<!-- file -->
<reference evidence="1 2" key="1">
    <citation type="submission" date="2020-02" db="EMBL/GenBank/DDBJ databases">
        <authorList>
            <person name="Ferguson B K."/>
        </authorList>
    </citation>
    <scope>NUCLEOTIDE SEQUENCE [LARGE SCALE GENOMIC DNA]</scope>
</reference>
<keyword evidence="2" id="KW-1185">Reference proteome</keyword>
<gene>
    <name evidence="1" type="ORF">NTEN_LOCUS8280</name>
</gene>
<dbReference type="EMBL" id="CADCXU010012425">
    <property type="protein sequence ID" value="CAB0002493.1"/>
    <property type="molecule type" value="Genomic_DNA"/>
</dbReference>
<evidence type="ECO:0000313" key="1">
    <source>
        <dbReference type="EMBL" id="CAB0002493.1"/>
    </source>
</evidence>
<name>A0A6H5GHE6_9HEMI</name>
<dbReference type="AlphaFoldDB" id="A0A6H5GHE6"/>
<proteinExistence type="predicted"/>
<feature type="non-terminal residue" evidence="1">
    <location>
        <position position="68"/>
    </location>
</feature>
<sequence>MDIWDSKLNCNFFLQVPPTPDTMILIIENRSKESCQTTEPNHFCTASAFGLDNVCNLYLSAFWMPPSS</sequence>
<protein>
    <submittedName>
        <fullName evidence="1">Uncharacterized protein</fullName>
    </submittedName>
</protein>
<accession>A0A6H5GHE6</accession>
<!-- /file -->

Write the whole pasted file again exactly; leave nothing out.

<reference evidence="1 2" key="1">
    <citation type="submission" date="2020-02" db="EMBL/GenBank/DDBJ databases">
        <authorList>
            <person name="Ferguson B K."/>
        </authorList>
    </citation>
    <scope>NUCLEOTIDE SEQUENCE [LARGE SCALE GENOMIC DNA]</scope>
</reference>
<keyword evidence="2" id="KW-1185">Reference proteome</keyword>
<gene>
    <name evidence="1" type="ORF">NTEN_LOCUS8280</name>
</gene>
<dbReference type="EMBL" id="CADCXU010012425">
    <property type="protein sequence ID" value="CAB0002493.1"/>
    <property type="molecule type" value="Genomic_DNA"/>
</dbReference>
<evidence type="ECO:0000313" key="1">
    <source>
        <dbReference type="EMBL" id="CAB0002493.1"/>
    </source>
</evidence>
<name>A0A6H5GHE6_9HEMI</name>
<dbReference type="AlphaFoldDB" id="A0A6H5GHE6"/>
<proteinExistence type="predicted"/>
<feature type="non-terminal residue" evidence="1">
    <location>
        <position position="68"/>
    </location>
</feature>
<sequence>MDIWDSKLNCNFFLQVPPTPDTMILIIENRSKESCQTTEPNHFCTASAFGLDNVCNLYLSAFWMPPSS</sequence>
<protein>
    <submittedName>
        <fullName evidence="1">Uncharacterized protein</fullName>
    </submittedName>
</protein>
<accession>A0A6H5GHE6</accession>